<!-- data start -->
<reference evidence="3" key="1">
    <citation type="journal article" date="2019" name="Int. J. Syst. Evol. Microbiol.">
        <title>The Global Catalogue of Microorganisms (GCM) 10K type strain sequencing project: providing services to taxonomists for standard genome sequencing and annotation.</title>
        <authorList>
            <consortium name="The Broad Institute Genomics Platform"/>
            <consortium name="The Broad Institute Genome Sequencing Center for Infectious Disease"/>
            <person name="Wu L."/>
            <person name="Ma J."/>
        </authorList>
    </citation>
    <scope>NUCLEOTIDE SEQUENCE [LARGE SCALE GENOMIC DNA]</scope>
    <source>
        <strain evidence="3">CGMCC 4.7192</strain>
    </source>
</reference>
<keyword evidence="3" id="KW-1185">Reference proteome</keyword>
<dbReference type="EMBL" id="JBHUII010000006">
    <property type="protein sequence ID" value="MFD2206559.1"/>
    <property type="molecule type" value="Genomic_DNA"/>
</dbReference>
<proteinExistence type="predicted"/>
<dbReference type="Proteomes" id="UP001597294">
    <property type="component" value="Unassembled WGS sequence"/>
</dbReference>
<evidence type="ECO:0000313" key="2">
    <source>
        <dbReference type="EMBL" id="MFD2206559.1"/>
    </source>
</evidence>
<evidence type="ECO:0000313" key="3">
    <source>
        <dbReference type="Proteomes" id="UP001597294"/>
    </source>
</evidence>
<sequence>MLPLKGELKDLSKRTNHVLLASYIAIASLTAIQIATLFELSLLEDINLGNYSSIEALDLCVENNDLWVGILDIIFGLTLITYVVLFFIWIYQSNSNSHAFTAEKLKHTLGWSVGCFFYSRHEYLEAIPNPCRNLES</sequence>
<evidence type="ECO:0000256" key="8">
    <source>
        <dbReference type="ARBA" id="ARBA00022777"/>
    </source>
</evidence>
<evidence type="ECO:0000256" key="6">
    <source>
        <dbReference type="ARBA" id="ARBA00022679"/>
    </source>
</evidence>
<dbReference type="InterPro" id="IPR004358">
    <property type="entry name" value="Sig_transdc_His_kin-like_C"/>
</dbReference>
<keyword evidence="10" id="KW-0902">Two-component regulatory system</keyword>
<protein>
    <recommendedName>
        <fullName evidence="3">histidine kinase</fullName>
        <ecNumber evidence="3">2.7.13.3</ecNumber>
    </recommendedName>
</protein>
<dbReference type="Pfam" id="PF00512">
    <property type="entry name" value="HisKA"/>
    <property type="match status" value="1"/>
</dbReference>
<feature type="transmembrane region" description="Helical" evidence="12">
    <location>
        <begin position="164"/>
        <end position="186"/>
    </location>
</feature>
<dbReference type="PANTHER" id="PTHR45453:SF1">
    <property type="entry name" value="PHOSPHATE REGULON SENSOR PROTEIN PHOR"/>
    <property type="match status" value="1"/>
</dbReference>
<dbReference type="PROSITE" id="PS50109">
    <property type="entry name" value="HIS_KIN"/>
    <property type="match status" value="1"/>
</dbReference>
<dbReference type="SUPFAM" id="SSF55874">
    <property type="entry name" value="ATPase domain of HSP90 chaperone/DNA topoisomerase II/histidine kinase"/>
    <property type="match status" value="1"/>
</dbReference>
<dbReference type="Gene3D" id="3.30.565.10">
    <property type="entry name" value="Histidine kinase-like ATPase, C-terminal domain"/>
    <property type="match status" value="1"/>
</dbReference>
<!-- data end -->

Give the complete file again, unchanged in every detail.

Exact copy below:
<reference evidence="3" key="1">
    <citation type="journal article" date="2019" name="Int. J. Syst. Evol. Microbiol.">
        <title>The Global Catalogue of Microorganisms (GCM) 10K type strain sequencing project: providing services to taxonomists for standard genome sequencing and annotation.</title>
        <authorList>
            <consortium name="The Broad Institute Genomics Platform"/>
            <consortium name="The Broad Institute Genome Sequencing Center for Infectious Disease"/>
            <person name="Wu L."/>
            <person name="Ma J."/>
        </authorList>
    </citation>
    <scope>NUCLEOTIDE SEQUENCE [LARGE SCALE GENOMIC DNA]</scope>
    <source>
        <strain evidence="3">CGMCC 4.7192</strain>
    </source>
</reference>
<keyword evidence="3" id="KW-1185">Reference proteome</keyword>
<dbReference type="EMBL" id="JBHUII010000006">
    <property type="protein sequence ID" value="MFD2206559.1"/>
    <property type="molecule type" value="Genomic_DNA"/>
</dbReference>
<proteinExistence type="predicted"/>
<dbReference type="Proteomes" id="UP001597294">
    <property type="component" value="Unassembled WGS sequence"/>
</dbReference>
<evidence type="ECO:0000313" key="2">
    <source>
        <dbReference type="EMBL" id="MFD2206559.1"/>
    </source>
</evidence>
<evidence type="ECO:0000313" key="3">
    <source>
        <dbReference type="Proteomes" id="UP001597294"/>
    </source>
</evidence>
<sequence>MLPLKGELKDLSKRTNHVLLASYIAIASLTAIQIATLFELSLLEDINLGNYSSIEALDLCVENNDLWVGILDIIFGLTLITYVVLFFIWIYQSNSNSHAFTAEKLKHTLGWSVGCFFYSRHEYLEAIPNPCRNLES</sequence>
<evidence type="ECO:0000256" key="8">
    <source>
        <dbReference type="ARBA" id="ARBA00022777"/>
    </source>
</evidence>
<evidence type="ECO:0000256" key="6">
    <source>
        <dbReference type="ARBA" id="ARBA00022679"/>
    </source>
</evidence>
<dbReference type="InterPro" id="IPR004358">
    <property type="entry name" value="Sig_transdc_His_kin-like_C"/>
</dbReference>
<keyword evidence="10" id="KW-0902">Two-component regulatory system</keyword>
<protein>
    <recommendedName>
        <fullName evidence="3">histidine kinase</fullName>
        <ecNumber evidence="3">2.7.13.3</ecNumber>
    </recommendedName>
</protein>
<dbReference type="Pfam" id="PF00512">
    <property type="entry name" value="HisKA"/>
    <property type="match status" value="1"/>
</dbReference>
<feature type="transmembrane region" description="Helical" evidence="12">
    <location>
        <begin position="164"/>
        <end position="186"/>
    </location>
</feature>
<dbReference type="PANTHER" id="PTHR45453:SF1">
    <property type="entry name" value="PHOSPHATE REGULON SENSOR PROTEIN PHOR"/>
    <property type="match status" value="1"/>
</dbReference>
<dbReference type="PROSITE" id="PS50109">
    <property type="entry name" value="HIS_KIN"/>
    <property type="match status" value="1"/>
</dbReference>
<dbReference type="SUPFAM" id="SSF55874">
    <property type="entry name" value="ATPase domain of HSP90 chaperone/DNA topoisomerase II/histidine kinase"/>
    <property type="match status" value="1"/>
</dbReference>
<dbReference type="Gene3D" id="3.30.565.10">
    <property type="entry name" value="Histidine kinase-like ATPase, C-terminal domain"/>
    <property type="match status" value="1"/>
</dbReference>